Boston Lab Put Live Baby Mice in a Refrigerator, Starved Animals

Published by Elena Waldman.

After uncovering damning reports documenting chronic violations of federal animal welfare provisions at Brigham and Women’s Hospital (BWH)—including laboratory staff members who tossed live baby mice into a refrigerator, starved mice to death, and performed surgery on them without proper pain relief—PETA is calling on the Boston Police Department to investigate the hospital for cruelty to animals and to hold all those involved accountable.Small white mouse in gloved experimenter's hand

Brigham and Women’s Hospital: Mutilating, Tormenting, and Starving Animals

Massachusetts law prohibits animals from being “deprive[d] of necessary sustenance,” tormented, killed, or “subjected to unnecessary torture, suffering or cruelty of any kind.” The long list of horrors that PETA found through a Freedom of Information Act looks a lot like cruelty and suffering to us:

  • Experimenters performed surgery on a sheep and some mice without giving them proper analgesics (pain relief).
  • Experimenters performed surgery on sheep, but failed to give them antibiotics as required.
  • Staff neglected to euthanize multiple suffering or dying animals in a timely manner.
  • Nineteen mice were found dead after staff members failed to anticipate the behavioral consequences of an experiment in which the animals became “more aggressive than expected.”
  • Staff neglected to provide animals with food on multiple occasions, which led to several animals starving to death.
  • An experimenter who hadn’t completed the necessary training killed four mice while subjecting them to a surgical procedure.
  • After an experimenter injected mice with an unapproved substance, 12 of them developed ulcers and had to be euthanized.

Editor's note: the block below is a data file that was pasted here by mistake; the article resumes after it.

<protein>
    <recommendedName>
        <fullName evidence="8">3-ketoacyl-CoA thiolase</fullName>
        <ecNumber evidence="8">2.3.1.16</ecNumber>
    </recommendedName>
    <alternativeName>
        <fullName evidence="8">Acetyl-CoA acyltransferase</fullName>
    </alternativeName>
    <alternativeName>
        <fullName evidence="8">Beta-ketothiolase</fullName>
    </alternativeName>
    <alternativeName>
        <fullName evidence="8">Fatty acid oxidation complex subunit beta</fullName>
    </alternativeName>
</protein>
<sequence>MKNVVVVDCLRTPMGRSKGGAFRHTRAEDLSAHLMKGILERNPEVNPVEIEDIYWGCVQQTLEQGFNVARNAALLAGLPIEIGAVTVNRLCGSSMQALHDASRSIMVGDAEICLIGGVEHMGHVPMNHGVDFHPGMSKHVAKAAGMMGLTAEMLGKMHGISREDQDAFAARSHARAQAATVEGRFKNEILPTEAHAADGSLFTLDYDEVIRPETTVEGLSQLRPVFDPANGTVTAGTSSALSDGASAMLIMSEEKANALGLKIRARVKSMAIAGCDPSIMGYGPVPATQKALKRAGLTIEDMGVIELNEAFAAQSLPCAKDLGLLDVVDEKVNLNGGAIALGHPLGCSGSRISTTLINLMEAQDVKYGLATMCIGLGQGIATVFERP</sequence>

• Experimenters subjected mice to surgery and placed a sponge on the surgical incision, which “interfered with the animals’ ability to access food and water.” Seven mice were found dying and were subsequently euthanized.
  • Four mice died and one more had to be euthanized when staff members failed to notice that some were trapped on top of an enrichment device, some were left “on top of a food hopper,” and one had their tail trapped between the cage and the lid.
  • Thirteen rats died because experimenters neglected to monitor them and failed to notice that laboratory equipment was defective.
  • Several mice and rats were left to languish beyond the specified humane endpoints, enduring additional pain and distress.

These are just some of the violations that we found. By allowing the torment and suffering of vulnerable animals in its laboratories, it seems that BWH laboratory staff may have violated Massachusetts law. That’s why PETA is asking the Boston Police Department to take appropriate action immediately.

Mice, Rats, and Others Are Not Ours to Use in Crude Experiments

There’s no excuse for laboratories to use social, family-oriented mice and rats in experiments. Unlike state-of-the-art computer modeling and research using human cells—methods outlined in PETA’s Research Modernization Deal—experiments on rodents are cruel and ineffective.

Because tests on mice and rats kept in stressful laboratory settings shed so little light on the way treatments will affect humans, even the chief of the Tuberculosis Research Section of the National Institute of Allergy and Infectious Diseases said, “If we look to the mouse to model every aspect of the disease for man, and to model cures, we’re just wasting our time.”Mouse looks out of cage

Help End Cruel Tests on Animals—Support PETA’s Research Modernization Deal!

Studies show that 90% of all basic research, most of which involves animals, fails to lead to human treatments. Research needs to change, and the first step is looking toward humane, human-relevant methods. You can help revitalize research by supporting PETA’s Research Modernization Deal:

support PETA’s research modernization deal

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 Ingrid E. Newkirk

“Almost all of us grew up eating meat, wearing leather, and going to circuses and zoos. We never considered the impact of these actions on the animals involved. For whatever reason, you are now asking the question: Why should animals have rights?” READ MORE

— Ingrid E. Newkirk, PETA President and co-author of Animalkind